She studied dramatics and speech at California State College at Hayward (now California State University, East Bay) and continued to explore her Native American identity. In 1969, she joined the United Bay Indian Council and participated in the Alcatraz occupation in 1970 under the name Sacheen Littlefeather .

Aspiring to be an actress, Littlefeather picked up radio and TV commercial credits and joined the Screen Actors Guild. She later said, “If you have a deaf parent, you naturally have to act out messages to them.” In 1970, as “Sacheen Littlefeather of Alcatraz,” she was named Miss Vogue.

While living in the San Francisco Bay area in the early 1970s, Littlefeather participated in the 1971 American Indian Festival at Foothill College, judged a local 1972 beauty pageant as “Princess Littlefeather,” and organized a 1972 American Indian Festival at the Palace of Fine Arts. She also worked at a radio station, KFRC, for about six months and did freelance reporting for KQED.

Playboy magazine planned a spread called “10 Little Indians” in 1972, but it was cancelled. A year later, in October 1973, they ran the photographs of Littlefeather as a stand-alone feature. Littlefeather was personally criticized for what was seen as exploitation of her fame, but she explained it was “strictly a business agreement” to earn the money needed to attend college.

In January 1973, she appeared in “Make-up for Minority Women” as a professional model. As a spokesperson for the National American Indian Council, she protested President Nixon’s budget cuts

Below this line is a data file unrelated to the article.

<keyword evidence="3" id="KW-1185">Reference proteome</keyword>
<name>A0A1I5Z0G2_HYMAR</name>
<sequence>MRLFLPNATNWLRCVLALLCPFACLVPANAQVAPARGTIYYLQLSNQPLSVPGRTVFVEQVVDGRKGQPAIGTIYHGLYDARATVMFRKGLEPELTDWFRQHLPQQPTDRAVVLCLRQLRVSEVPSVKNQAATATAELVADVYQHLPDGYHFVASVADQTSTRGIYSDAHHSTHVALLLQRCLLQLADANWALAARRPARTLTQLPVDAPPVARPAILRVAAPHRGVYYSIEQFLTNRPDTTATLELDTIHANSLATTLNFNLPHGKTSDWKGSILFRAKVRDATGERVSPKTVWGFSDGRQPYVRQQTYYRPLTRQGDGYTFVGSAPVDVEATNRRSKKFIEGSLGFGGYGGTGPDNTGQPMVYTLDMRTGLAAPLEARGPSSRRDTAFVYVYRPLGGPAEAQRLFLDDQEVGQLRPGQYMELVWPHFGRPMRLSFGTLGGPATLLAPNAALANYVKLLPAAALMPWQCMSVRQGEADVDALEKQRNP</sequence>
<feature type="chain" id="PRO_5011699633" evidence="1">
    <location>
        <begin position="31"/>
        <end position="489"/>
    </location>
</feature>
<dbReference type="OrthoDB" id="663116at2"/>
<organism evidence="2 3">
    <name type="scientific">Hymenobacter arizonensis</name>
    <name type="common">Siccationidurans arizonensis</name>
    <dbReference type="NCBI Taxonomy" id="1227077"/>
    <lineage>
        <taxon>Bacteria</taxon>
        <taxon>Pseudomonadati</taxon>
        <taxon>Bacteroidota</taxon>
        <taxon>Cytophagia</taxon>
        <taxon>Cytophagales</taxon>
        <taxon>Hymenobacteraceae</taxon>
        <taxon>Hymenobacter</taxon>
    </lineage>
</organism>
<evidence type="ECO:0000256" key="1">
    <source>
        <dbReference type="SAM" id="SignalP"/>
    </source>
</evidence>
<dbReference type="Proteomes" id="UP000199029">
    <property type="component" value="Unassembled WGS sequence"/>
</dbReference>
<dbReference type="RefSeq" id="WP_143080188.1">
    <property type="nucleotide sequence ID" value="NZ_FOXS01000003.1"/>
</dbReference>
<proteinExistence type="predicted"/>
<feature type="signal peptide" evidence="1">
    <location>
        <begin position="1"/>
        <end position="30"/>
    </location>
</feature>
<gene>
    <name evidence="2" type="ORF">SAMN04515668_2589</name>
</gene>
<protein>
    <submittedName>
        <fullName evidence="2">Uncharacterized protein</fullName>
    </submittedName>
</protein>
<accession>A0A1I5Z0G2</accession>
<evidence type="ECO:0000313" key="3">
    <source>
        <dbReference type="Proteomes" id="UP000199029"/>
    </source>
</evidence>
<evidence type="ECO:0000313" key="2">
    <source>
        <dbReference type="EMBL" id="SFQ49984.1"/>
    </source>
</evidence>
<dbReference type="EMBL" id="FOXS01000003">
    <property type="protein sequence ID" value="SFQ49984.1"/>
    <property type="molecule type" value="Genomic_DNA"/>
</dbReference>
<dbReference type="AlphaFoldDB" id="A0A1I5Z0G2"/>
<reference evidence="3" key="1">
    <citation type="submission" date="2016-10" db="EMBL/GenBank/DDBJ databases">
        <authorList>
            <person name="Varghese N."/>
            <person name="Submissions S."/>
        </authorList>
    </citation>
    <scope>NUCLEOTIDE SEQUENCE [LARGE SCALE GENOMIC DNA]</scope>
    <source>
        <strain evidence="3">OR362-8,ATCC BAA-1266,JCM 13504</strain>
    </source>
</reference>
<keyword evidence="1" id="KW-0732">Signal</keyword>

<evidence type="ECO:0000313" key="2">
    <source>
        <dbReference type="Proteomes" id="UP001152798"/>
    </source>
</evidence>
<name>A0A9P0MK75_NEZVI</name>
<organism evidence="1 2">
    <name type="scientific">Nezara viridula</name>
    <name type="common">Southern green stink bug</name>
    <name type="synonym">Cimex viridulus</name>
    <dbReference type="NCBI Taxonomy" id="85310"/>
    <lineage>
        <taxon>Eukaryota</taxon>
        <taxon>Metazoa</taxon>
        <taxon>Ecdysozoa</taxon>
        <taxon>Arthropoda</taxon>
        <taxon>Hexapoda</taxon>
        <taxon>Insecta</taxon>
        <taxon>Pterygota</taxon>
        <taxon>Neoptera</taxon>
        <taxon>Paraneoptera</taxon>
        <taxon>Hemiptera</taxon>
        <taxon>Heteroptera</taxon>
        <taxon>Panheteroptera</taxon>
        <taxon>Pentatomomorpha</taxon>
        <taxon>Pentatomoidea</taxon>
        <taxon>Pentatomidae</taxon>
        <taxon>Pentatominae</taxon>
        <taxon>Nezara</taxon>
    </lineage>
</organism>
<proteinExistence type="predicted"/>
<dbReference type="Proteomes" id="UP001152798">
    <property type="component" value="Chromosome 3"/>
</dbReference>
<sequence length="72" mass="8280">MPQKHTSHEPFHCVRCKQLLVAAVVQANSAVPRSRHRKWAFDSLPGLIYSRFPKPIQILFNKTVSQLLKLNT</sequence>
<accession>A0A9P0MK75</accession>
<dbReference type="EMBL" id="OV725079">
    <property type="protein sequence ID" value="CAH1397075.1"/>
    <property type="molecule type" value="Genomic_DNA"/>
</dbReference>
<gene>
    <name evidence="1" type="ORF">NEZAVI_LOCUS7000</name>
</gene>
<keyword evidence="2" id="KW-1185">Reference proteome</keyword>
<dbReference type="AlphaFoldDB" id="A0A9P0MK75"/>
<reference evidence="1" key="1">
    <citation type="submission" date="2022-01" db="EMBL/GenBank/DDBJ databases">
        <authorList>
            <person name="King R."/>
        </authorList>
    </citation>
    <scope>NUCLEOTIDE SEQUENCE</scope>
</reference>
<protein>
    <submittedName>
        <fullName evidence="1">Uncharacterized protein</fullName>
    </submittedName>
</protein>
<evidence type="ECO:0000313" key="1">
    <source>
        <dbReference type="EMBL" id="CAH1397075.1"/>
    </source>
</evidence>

Personal life 


Littlefeather studied acting, yoga, fencing, Shakespeare, and dancing at the American Conservatory Theater in 1974. She played Paleflower in Montana’s Winterhawk. In 1975, Littlefeather claimed working on an Edward S. Curtis movie scenario with Cap Weinberger, Jr. She emceed a 1976 United National Indian Tribal Youth conference in Oklahoma City. She kept playing, touring with “Red Earth Theater Company.”

Littlefeather studied orthomolecular nutrition and says she “wanted to see where ‘white’ food originated from” She wanted to travel to Europe to “see where the white people came from,” much as people visit reservations to “see where the Indians originated from.” She saw parallels between Spanish buuelos, American Indian fried bread, Russian pirozhkis, and Kiowa meat pies while touring.



Health problems and death 

Littlefeather has had internal bleeding, collapsed lungs, and cancer. She had tuberculosis aged 4 and was hospitalized in an oxygen tent. She was suicidal and hospitalized for a year. In 1974, she said Marlon Brando helped her recover by sending her to a doctor, so she made the Oscar speech to compensate him.

She collapsed at 29. After healing, she earned a degree in holistic health and nutrition with a focus in Native American medicine. Littlefeather underwent cancer surgery in 1991. She suffered colon cancer in the 1990s, according to a 1999 report.

Littlefeather developed stage 4 breast cancer in 2018, a recurrence from 2012. Littlefeather revealed in a 2021 interview that her lung cancer had spread and she was dying. She died in Novato, California, in 2022 at age 75.

in February 1973. She attended an FCC-minority group discussion on TV representation on March 6, 1973.